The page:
Delta says hiking fares can help it can turn a profit as fuel costs surge

Originally Published: 13 APR 22 08:02 ET

    (CNN) -- Travel is booming, and Delta Air Lines boosted ticket prices. That helped the company weather higher fuel costs in the first quarter, and Delta believes it can turn a profit in the second quarter.

The company reported an adjusted net loss of $784 million in the first quarter, which was about $50 million less than Wall Street analysts had expected. Its revenue of $9.3 billion came in about $400 million higher than forecasts. The company said it was profitable in March.

The first quarter is typically the slowest for US airline profits and revenue. But the second quarter, which includes the spring travel season and the start of summer travel, should be stronger.

A growing number of workers are returning to the office after two years of remote work, and business travel is expected to pick up. So is international travel. Those passengers typically pay higher fares than leisure travelers on domestic flights.

Delta said it expects sales in the second quarter to be between 3% and 7% lower than in the same period of 2019, before the pandemic severely disrupted air travel. Yet Delta is flying just 84% of the capacity it flew back then. It's managing to keep sales relatively high by packing planes and hiking fares. Unit revenue, a measure of airfares, should be up more than 10% in the second quarter compared to 2019, Delta anticipates.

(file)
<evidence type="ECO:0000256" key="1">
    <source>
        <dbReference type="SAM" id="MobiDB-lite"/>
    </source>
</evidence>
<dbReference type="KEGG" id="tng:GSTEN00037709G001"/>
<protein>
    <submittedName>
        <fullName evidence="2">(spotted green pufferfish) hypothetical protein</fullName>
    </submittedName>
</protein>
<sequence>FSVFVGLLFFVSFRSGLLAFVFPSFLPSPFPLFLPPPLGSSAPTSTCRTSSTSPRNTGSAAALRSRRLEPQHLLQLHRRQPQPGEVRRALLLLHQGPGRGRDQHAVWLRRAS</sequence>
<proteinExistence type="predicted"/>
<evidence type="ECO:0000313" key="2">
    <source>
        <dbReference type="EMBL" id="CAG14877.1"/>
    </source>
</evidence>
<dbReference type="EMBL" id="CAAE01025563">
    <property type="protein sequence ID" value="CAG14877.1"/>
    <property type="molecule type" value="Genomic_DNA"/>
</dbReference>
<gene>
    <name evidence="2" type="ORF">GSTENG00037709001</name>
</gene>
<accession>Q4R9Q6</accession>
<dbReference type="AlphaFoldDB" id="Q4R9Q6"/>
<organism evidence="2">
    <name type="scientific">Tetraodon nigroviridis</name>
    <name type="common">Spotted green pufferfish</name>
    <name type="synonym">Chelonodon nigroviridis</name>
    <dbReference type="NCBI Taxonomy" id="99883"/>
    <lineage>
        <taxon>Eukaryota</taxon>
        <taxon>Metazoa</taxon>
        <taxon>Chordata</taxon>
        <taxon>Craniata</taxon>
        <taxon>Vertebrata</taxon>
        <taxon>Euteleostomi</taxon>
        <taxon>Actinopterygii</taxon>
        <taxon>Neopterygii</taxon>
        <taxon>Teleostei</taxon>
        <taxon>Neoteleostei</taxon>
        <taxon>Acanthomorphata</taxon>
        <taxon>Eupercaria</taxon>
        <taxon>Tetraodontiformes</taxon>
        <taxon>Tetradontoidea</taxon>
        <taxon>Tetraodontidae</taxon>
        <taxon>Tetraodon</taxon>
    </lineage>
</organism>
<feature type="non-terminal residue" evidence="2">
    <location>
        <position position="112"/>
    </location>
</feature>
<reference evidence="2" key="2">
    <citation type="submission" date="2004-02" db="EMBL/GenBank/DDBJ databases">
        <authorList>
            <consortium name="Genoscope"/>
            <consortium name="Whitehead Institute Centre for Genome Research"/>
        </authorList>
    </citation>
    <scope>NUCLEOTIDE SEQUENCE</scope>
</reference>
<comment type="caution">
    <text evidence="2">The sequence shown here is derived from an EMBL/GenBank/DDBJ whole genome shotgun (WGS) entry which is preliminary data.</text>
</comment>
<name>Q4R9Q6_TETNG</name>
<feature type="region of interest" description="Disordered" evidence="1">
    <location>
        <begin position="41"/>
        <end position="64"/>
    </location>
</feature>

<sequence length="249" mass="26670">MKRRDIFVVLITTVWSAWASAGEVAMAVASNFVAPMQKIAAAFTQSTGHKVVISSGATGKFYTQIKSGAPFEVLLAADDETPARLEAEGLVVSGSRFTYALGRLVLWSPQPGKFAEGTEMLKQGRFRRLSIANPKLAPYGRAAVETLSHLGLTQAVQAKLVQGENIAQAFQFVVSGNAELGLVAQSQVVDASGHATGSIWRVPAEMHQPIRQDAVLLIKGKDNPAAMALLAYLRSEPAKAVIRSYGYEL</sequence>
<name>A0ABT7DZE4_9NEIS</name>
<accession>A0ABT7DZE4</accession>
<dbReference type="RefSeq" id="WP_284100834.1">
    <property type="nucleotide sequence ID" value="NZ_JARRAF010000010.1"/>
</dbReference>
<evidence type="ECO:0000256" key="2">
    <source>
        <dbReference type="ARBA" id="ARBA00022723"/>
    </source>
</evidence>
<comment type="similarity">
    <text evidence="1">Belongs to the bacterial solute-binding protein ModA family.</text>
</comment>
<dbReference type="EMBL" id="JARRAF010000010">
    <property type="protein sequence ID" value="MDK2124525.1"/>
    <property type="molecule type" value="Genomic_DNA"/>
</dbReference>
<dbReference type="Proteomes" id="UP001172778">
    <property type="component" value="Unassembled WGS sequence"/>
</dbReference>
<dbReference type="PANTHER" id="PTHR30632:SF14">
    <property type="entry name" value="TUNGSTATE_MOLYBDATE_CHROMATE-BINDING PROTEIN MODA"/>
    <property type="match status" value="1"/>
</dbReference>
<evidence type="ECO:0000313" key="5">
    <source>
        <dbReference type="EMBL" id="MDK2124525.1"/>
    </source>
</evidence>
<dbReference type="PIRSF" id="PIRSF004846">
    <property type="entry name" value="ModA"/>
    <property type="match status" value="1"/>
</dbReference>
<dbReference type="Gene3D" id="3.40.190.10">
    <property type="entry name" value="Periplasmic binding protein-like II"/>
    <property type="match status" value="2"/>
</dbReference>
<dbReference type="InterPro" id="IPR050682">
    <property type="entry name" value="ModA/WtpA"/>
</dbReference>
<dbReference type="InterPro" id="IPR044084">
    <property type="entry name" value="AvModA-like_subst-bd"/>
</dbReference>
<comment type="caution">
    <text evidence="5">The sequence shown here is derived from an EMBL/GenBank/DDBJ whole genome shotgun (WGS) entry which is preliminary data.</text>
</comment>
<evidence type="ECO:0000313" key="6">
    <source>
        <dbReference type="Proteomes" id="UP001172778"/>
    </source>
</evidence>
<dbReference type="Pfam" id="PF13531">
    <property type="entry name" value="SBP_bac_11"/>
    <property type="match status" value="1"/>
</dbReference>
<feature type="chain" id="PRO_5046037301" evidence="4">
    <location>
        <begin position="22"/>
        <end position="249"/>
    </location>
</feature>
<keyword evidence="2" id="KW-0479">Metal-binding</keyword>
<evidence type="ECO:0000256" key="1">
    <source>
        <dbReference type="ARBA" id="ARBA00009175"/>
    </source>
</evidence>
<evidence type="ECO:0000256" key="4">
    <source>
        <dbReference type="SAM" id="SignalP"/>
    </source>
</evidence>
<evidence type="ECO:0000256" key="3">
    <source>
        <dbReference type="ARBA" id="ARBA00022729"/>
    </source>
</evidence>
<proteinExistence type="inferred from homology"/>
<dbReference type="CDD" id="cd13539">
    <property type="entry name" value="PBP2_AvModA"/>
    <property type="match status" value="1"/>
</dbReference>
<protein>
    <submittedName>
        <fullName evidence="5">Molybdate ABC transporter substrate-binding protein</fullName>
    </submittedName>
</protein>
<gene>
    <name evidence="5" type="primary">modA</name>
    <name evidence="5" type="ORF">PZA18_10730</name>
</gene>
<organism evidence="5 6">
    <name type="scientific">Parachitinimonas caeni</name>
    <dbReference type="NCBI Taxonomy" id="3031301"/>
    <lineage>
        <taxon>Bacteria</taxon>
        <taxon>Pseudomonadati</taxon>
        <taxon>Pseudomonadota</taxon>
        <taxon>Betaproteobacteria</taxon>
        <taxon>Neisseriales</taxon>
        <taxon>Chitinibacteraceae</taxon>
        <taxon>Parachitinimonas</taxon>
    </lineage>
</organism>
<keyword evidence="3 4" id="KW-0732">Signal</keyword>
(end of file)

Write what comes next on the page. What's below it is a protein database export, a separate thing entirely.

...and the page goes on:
"Delta is well-positioned to capitalize on robust consumer demand and an accelerating return of business and international travel," said Delta President Glen Hauenstein.

Still, Delta and the rest of the airline industry face surging fuel prices.

Delta said it expects to pay an average of $3.20 to $3.35 a gallon for jet fuel in the second quarter, up from $2.79 a gallon in the first quarter and only $2.06 a gallon in the first quarter of 2019.

Shares of Delta jumped 6% in premarket trading on the news.

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